As North Carolina legislators work to finalize a budget, the state’s massage therapists and spa owners wait to see if a proposed plan to require sales tax on massage and other services comes to fruition.
Proponents of the tax say it will generate about $150 million for the state by this time a year from now.
A June 23 article in Raleigh’s newspaper, The News & Observer, noted, “For decades, the state’s economy has been shifting from retail goods and manufacturing toward service industries. Proponents of tax reform say tax codes that do not include services are outdated … ‘States put these systems together when the country was a predominantly goods-based economy,” said Bert Waisanen, a fiscal analyst for the National Council of State Legislatures. “We are now a service-based economy.'”
Opponents of the proposed tax say it will place an undue burden on small-business owners who are already feeling the impact of a sluggish economy.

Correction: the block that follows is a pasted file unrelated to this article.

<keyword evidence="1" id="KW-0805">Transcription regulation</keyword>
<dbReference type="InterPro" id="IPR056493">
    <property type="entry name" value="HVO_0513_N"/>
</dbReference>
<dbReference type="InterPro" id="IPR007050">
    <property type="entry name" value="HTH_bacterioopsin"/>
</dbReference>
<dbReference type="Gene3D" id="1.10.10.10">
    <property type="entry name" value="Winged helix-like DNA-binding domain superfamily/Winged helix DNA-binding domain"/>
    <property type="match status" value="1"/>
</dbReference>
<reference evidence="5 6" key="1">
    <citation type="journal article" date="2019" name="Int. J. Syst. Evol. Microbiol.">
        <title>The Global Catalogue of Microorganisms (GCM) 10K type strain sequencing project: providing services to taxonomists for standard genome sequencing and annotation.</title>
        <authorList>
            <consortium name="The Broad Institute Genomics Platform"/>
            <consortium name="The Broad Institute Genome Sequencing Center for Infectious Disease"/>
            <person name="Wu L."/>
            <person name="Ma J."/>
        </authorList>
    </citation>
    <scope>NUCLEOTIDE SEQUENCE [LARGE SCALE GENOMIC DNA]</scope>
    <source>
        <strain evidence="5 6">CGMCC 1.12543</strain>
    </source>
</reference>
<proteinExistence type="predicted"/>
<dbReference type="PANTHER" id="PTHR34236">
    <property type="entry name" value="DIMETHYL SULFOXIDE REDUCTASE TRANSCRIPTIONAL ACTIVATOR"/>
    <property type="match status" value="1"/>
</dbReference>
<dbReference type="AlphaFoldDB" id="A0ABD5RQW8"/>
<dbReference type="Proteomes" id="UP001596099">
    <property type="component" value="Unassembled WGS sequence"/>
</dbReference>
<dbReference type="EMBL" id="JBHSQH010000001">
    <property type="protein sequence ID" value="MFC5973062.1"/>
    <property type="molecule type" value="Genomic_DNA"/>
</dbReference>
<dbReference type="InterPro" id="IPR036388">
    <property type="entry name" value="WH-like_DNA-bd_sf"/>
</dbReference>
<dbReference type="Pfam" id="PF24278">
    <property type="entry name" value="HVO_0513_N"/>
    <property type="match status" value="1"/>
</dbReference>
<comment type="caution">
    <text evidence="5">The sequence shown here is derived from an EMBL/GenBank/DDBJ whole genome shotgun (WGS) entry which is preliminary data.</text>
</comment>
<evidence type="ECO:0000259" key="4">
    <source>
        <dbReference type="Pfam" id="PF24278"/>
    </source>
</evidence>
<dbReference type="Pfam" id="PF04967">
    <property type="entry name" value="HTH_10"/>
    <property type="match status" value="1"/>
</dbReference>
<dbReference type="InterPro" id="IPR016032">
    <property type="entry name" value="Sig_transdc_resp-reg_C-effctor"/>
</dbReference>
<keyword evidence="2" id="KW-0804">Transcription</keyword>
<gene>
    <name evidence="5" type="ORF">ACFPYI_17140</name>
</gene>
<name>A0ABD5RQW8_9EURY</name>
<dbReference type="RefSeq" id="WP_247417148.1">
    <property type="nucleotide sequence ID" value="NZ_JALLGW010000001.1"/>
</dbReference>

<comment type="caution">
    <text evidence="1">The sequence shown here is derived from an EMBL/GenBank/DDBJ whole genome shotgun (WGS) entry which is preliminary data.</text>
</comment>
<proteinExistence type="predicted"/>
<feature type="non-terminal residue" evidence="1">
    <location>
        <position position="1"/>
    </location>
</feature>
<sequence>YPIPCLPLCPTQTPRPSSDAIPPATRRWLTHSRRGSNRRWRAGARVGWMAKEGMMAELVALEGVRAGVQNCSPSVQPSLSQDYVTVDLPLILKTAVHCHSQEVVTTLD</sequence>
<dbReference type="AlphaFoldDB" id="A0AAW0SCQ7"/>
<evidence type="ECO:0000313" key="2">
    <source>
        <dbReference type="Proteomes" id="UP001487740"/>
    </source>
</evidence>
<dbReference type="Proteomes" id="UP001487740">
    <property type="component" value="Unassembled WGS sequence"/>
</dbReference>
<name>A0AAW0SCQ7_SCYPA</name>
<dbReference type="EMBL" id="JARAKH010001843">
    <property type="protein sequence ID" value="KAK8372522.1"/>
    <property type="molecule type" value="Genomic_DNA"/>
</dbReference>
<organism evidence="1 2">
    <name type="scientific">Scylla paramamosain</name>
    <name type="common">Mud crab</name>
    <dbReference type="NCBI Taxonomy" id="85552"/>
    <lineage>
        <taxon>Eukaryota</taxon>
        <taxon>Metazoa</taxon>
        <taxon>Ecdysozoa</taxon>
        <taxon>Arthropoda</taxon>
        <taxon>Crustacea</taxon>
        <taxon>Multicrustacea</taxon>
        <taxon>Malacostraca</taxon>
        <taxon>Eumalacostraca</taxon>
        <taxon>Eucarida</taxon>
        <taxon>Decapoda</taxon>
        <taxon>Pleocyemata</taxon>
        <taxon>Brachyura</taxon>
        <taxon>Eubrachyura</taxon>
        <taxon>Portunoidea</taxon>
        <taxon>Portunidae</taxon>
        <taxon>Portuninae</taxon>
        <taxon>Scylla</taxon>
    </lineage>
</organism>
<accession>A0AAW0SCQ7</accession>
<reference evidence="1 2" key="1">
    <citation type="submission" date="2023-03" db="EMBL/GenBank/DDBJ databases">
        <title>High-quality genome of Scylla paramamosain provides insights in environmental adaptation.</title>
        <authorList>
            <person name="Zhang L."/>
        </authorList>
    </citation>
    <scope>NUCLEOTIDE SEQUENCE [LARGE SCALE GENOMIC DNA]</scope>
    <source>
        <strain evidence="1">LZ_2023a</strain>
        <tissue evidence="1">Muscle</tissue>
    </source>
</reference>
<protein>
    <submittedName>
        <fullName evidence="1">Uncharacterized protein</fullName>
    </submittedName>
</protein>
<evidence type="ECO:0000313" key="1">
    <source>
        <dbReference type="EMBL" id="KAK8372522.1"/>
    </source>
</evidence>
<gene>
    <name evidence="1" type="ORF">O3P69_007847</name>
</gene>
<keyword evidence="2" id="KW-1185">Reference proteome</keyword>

[Spas] in Greensboro have been forced to downsize or cut staff or pay due to the strain of local financial woes suffered by their clients,” North Carolina spa consultant Felicia Brown told MASSAGE Magazine. “I can only imagine the impact on the rest of the spa and healing arts professionals in our state … adding a tax to personal services such as the ones offered by these businesses and professionals will hurt them even more.”
Brown suggests massage therapists contact their legislators with input on the proposal.